Into The Wild: A Slice of North Borneo by Yvonne Kilat
The stench of ammonia hit our nostrils. The cool interior was a relief from the heat. A young woman skedaddled out, shrieking, away from the scampering cockroaches. An opening on the roof in the far end gave enough light to walk along the wooden walkway, slippery in places from water dripping from the 90m high ceiling.
"Guano makes a very fertile land," my husband Malcolm said.
The Gomantong Cave was well known for its edible swiftlets' nests. We were lucky to get a bonus trip as our real destination was another hour's drive away but somebody wanted to see the cave.
Outside, high above the entrance, a red leaf monkey disappeared among the foliage. A lone Borneo mount baboon was foraging on the ground next to the boardwalk.
"Don't go near it, it's very fierce," our van driver warned.
Back in the tour van, I again felt as if I was in the wrong country. Except for the driver and me, all other passengers were of different Western nationalities. We were travelling to Sukau in East Sabah.
Along the way, all we could see were palm oil estates, small factories and wooden houses on stilts. A passenger had his head deep in a book, oblivious to his surroundings.
At last we arrived at the Sukau Backpackers Lodge, located in the midst of palm oil trees. The restaurant was built over a gorge to save space. Several duplex wooden lodges looked charmingly inviting with its wide stairs and balcony.
After a light snack, we were ready for the first river cruise. We gathered on a tin-roofed platform next to a narrow, floating jetty. A fallen tree trunk anchored it to the shore. Brightly painted canoes bobbed nearby. Kinabatangan River was 560 km long, always muddy and teeming with crocodiles. Our young guide Mus handed out orange life jackets. We got into a boat with several rows of hard-backed benches. Malcolm and I sat at the rear, in front of the boat operator.
"Captain Jack Sparrow," Mus introduced. Both men were typically Sabahan, of short stature and sun-kissed complexion.
Cruising upland, we saw other lodges and tour boats, egrets, pig-tailed and long-tailed macaques, a mother and child orangutan settling in their nest for the night, a colony of proboscis monkeys on an almost bare tree, a monitor lizard, a hornbill and a coiled snake camouflaged on a branch. Captain's binocular-like vision was most admirable. Mus did all the talking, shouting over the roar of the outboard motor which was switched off when we approached the bank for a closer look. The sky was on fire, a fusion of gold and ochre, when we headed back to the lodge.
A buffet dinner awaited us, of mild chicken curry, beans, leafy vegetables and slices of watermelon. Tables with red spreads were laid on the deck with our room numbers, roofless so we could enjoy the star studded sky. A local Chinese group with a young girl was served fish. I guessed they bought the fish from the area. We said goodbye to a German chap who was on a day trip, going back with the driver to Sandakan.
Another cruise at 7:30pm, peaceful with a pale half-moon and hardly any breeze. Captain spotted sleeping kingfishers, unperturbed by the beam from a powerful torch; baby crocs' snouts and fireflies illuminating trees like Christmas lights. Mus taught us how to identify them; females one blink in one second, males one blink in two seconds.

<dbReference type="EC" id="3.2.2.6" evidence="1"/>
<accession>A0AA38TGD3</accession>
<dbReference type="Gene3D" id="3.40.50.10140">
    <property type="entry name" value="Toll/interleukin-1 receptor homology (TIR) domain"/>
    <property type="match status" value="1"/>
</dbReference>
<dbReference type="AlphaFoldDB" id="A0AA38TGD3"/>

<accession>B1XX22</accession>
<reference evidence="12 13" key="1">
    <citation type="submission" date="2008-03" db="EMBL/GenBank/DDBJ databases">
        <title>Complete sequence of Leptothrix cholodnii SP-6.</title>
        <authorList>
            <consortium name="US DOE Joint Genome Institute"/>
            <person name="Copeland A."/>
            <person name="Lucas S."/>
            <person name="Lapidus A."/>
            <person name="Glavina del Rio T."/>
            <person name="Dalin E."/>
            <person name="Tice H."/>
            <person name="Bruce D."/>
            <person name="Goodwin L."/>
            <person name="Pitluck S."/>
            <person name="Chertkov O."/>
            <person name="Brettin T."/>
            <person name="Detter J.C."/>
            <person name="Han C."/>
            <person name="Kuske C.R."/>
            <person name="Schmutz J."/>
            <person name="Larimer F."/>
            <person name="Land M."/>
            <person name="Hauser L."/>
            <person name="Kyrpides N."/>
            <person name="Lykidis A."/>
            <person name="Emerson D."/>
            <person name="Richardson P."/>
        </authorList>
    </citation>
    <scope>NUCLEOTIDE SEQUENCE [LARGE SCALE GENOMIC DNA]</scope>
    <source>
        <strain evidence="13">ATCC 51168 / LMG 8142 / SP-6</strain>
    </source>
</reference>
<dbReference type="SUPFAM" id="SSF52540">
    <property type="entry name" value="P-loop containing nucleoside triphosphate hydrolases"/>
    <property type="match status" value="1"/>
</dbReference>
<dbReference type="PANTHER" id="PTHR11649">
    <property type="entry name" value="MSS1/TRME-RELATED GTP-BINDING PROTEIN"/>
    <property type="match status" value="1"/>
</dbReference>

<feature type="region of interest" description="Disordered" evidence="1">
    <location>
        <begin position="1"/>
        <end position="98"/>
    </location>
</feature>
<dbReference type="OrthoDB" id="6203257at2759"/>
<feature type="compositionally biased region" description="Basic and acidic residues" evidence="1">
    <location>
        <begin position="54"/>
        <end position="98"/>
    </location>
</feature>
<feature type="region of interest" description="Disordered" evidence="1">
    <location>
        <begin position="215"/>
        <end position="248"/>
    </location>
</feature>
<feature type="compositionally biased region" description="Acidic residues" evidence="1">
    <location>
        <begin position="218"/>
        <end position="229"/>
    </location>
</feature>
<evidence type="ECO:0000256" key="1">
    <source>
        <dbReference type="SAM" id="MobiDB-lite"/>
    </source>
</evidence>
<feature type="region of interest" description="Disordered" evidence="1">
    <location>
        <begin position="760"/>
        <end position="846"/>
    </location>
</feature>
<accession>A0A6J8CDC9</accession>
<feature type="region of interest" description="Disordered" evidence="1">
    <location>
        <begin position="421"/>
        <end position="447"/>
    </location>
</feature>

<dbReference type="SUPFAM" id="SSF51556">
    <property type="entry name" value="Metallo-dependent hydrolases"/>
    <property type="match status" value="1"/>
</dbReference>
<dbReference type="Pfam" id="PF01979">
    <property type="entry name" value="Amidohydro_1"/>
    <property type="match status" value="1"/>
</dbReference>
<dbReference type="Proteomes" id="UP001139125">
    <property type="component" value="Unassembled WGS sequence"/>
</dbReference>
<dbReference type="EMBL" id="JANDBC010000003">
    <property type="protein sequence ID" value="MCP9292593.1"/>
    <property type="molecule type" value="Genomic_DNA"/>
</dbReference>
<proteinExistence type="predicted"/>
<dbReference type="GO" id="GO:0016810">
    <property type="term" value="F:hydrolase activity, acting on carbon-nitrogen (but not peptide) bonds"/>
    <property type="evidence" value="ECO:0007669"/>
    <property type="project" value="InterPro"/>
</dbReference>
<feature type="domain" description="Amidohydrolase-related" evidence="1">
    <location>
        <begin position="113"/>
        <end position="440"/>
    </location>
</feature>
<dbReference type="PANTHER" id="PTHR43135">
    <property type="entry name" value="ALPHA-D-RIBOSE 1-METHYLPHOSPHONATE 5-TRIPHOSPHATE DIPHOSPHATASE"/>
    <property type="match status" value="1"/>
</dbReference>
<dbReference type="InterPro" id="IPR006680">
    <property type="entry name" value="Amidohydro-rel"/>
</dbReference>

The next morning, we started at 6am. The rising mist over the water limited our visibility. As it cleared, Captain pointed to a Brahmin Kite Eagle high above a treetop. Mus called it the Angry Bird.
A jungle trekking to Ox Bow Lake followed. Mus forgot to tell the other group, mostly youngsters, to wear suitable attire. They came in shorts, sleeveless shirts and flip-flops. We saw ear-shaped yellow mushrooms and a gigantic, ancient tree that had escaped the timber forage. There were different species of insects and large spiders hanging on their webs right across our path. We paused to watch a white crested woodpecker feeding its young through a hole. And slimy, fawn-coloured leeches! Malcolm seldom wore trousers but sure glad he did. Then we almost got lost because we lingered behind for a tiddle.
Malcolm's brolly went on all the cruises. I was content with a bandana worn like a headscarf to cover my face from the sun.
The other group wanted to buy ikan ubi (Marbled Goby) so we stopped at two different places along the river until they found one weighing 1.6 kg. The fish were put in cages which were lowered unto the river and pulled up when customers came.
Breakfast was served at 9am, after which Malcolm and me went back to the river to soak in the view before exploring a run-down abandoned lodges but gave up when mosquitoes attacked.
About noon, a couple from Switzerland joined us. Only six of us remained as the local groups had left. Our lunch consisted of curried aubergines, soya-sauced chicken and pak choy with garlic.
Another river cruise at 4pm and after dinner at 7pm jungle trekking across the road. Unfortunately, recent paint markers made by another lodge had scared away the regular nocturnal. Mus was fuming. We saw a few crawling bugs. I caught a firefly on a leaf, releasing it just before we went back to the lodge.
Next day, I was first on the jetty where a filming crew and a young woman were doing a documentary on elephants. Two miles away from us, a family of six elephants were trapped in an estate. Electric fencing had confused their navigation, leading them close to a settlement with an elementary school. Luckily it was the school break. Too bad we didn't have transport as we would have helped in tracking them down.
The experience left us wanting for more wildlife adventure, bringing our own vehicle for we never know what opportunity presents itself.
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